New research suggests there may be a link between bad oral hygiene and developing Alzheimer’s disease in later life. Why is this, and what do you need to know?
The study, published in the Journal of Alzheimer’s Disease and conducted by a team at the University of Central Lancashire School of Medicine and Dentistry, looked at brain samples of those who had died of Alzheimer’s and found that a bacteria that thrives as a result of poor dental hygiene was present in four out of the 10 samples of brain tissue.
With such a small sample, that’s not overwhelmingly convincing, but previous research has suggested a strong link between oral health and dementia. As this is the first study to offer a link between dementia and a specific bacterium, known as Porphyromonas gingivalis, the findings are being treated as significant.
Dr Sim Singhrao, co-author of the study, is quoted as saying: “We are working on the theory that when the brain is repeatedly exposed to bacteria and/or their debris from our gums, subsequent immune responses may lead to nerve cell death and possibly memory loss.”
The theory suggests that whether through general gum disease or as a result of tooth extraction, the bacteria infiltrates the blood system and in due time can make its way to the tissue surrounding the brain.
The researchers believe that exposure to the bacteria and the resulting chemicals the bacteria produce could, over a prolonged period of time, contribute to the impaired brain function that is associated with Alzheimer’s.
It’s important to stress that the researchers have not proved this link and more research will be needed, but established science does offer a rich field of support for the theory that poor oral hygiene and migrating gum bacteria can cause health problems.
Previous research has indicated that poor oral hygiene increases the risk of heart disease and the likelihood of having a stroke. Other investigations have shown a possible link between periodontal disease and memory loss. Poor oral hygiene has also been shown to be a risk factor in pregnancy and a potential cause of premature birth. Other research offers links between compromised oral hygiene and diabetes, as well as osteoporosis.
Simon Ridley, PhD, head of research at Alzheimer’s Research U.K., offers an alternative view on the study, pointing out that: “We don’t know whether the presence of these bacteria in the brain contributes to the disease, and further research will be needed to investigate this. It is possible that reduced oral hygiene, and therefore P. gingivalis infection, could be a consequence of later-stage Alzheimer’s, rather than a cause.”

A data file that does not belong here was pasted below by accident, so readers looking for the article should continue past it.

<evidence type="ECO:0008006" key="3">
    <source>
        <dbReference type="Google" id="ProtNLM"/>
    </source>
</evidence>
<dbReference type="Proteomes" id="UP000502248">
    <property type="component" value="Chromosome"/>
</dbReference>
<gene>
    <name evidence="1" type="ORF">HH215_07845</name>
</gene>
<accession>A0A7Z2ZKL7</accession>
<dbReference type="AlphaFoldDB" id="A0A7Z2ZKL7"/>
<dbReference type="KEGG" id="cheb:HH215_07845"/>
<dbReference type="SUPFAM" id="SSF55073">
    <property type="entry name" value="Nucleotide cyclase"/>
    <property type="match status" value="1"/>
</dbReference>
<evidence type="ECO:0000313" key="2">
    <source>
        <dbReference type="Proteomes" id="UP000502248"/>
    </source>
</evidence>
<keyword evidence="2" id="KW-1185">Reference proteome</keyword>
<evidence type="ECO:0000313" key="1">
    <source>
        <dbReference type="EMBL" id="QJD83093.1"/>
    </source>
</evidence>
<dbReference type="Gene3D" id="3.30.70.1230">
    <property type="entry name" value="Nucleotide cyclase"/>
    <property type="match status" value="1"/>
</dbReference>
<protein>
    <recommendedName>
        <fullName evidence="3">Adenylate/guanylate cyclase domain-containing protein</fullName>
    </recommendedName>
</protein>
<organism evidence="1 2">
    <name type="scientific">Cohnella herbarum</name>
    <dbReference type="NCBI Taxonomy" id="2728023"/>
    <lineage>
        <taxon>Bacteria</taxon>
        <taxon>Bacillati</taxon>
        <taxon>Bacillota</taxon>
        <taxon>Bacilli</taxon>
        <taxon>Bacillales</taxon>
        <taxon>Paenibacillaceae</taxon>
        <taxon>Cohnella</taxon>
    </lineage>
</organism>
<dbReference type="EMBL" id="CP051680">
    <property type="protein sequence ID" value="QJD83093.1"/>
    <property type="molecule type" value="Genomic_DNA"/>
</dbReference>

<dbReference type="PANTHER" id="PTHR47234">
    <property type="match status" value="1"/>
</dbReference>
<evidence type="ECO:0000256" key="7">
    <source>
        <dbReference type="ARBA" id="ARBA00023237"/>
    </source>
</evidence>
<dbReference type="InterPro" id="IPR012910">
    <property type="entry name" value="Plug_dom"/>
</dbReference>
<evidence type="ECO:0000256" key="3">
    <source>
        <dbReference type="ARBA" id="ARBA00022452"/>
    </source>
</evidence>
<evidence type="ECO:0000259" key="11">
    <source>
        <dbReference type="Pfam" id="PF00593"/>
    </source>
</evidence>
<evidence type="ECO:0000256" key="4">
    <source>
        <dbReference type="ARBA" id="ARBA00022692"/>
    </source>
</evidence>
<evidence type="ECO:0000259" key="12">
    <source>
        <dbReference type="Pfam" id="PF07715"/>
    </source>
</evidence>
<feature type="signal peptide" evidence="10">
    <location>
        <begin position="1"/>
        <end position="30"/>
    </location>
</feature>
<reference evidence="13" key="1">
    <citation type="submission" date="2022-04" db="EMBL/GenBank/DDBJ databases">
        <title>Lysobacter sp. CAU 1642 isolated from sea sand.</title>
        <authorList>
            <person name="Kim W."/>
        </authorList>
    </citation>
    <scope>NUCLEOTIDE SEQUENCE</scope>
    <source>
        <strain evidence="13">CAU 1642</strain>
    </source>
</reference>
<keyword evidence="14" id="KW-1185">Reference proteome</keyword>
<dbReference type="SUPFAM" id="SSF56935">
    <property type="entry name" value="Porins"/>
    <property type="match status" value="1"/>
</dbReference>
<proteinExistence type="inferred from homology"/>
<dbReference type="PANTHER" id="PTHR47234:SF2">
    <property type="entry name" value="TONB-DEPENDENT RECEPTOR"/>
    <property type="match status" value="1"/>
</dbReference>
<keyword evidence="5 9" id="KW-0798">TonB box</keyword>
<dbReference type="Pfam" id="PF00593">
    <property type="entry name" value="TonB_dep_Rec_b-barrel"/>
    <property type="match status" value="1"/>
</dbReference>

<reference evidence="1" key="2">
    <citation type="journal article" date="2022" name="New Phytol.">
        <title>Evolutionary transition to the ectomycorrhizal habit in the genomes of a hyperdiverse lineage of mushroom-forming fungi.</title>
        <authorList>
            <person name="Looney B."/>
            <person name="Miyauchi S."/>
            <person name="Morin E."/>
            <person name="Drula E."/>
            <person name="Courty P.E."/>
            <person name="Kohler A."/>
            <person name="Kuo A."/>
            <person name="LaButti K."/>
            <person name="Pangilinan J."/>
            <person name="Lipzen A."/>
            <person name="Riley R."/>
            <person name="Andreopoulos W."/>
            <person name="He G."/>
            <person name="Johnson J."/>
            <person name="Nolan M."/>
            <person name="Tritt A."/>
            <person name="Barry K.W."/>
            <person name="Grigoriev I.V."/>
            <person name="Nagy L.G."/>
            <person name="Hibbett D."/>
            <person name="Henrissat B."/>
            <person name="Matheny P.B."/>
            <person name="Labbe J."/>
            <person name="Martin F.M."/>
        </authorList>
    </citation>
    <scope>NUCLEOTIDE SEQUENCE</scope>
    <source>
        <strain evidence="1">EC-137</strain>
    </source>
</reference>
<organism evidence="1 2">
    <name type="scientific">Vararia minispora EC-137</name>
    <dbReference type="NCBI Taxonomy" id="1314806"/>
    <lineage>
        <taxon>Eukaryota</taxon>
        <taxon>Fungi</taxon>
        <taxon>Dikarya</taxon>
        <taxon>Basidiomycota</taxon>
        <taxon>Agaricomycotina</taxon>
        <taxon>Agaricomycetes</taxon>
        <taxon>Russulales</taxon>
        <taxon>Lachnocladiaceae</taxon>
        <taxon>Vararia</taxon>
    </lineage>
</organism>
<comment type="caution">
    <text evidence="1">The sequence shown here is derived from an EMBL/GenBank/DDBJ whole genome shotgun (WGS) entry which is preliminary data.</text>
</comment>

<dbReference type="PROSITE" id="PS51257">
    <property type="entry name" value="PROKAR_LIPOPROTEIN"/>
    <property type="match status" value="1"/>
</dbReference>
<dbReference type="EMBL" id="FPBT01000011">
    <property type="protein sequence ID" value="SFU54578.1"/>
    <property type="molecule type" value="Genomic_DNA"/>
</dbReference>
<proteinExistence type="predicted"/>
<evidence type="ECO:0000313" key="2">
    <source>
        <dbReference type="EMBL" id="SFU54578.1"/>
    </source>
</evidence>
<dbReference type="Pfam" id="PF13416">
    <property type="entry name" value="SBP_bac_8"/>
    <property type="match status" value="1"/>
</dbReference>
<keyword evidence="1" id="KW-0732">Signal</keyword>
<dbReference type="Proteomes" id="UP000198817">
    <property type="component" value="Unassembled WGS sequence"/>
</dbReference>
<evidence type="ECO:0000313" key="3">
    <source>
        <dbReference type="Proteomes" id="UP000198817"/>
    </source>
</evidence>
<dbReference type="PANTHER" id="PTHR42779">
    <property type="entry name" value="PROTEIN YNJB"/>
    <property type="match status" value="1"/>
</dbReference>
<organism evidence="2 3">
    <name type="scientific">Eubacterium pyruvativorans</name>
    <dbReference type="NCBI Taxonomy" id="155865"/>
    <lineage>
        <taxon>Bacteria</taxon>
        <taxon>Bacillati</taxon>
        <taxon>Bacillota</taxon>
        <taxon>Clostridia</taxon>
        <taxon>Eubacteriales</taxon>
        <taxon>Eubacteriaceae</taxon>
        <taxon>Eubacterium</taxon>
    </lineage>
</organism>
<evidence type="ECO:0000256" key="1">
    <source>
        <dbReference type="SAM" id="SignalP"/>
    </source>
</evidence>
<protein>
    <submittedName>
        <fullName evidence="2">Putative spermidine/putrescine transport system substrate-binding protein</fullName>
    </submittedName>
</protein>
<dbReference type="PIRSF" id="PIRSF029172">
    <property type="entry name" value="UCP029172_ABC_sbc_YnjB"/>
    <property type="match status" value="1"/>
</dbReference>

He goes on to say, however, that based on previous evidence, infections of several different kinds, including oral infections, are known to be linked to Alzheimer’s, so more research to determine the precise relationship is certainly warranted.
Alzheimer’s disease and dementia are mostly associated with the elderly, usually (though not always) affecting those 65 and over. The number of sufferers is also increasing at an alarming rate as the world’s elderly population continues to rise. In fact, the World Health Organization has predicted that dementia cases could as much as triple, going from 36 million worldwide in 2010 to an estimated 115 million in 2050.
Currently, the exact cause of Alzheimer’s isn’t known and while there are medications that appear effective in slowing the progress of the disease, which has symptoms including memory loss, impaired functionality and motor function, there is no known cure.
On the other hand, oral hygiene is something most of us can control through consistent at-home care such as brushing our teeth regularly, which cuts down on the potentially harmful bacteria, and regular appointments with a health care professional.
So the next time you’re tempted to run out of the door without brushing, maybe think again.
Image credit: Thinkstock.
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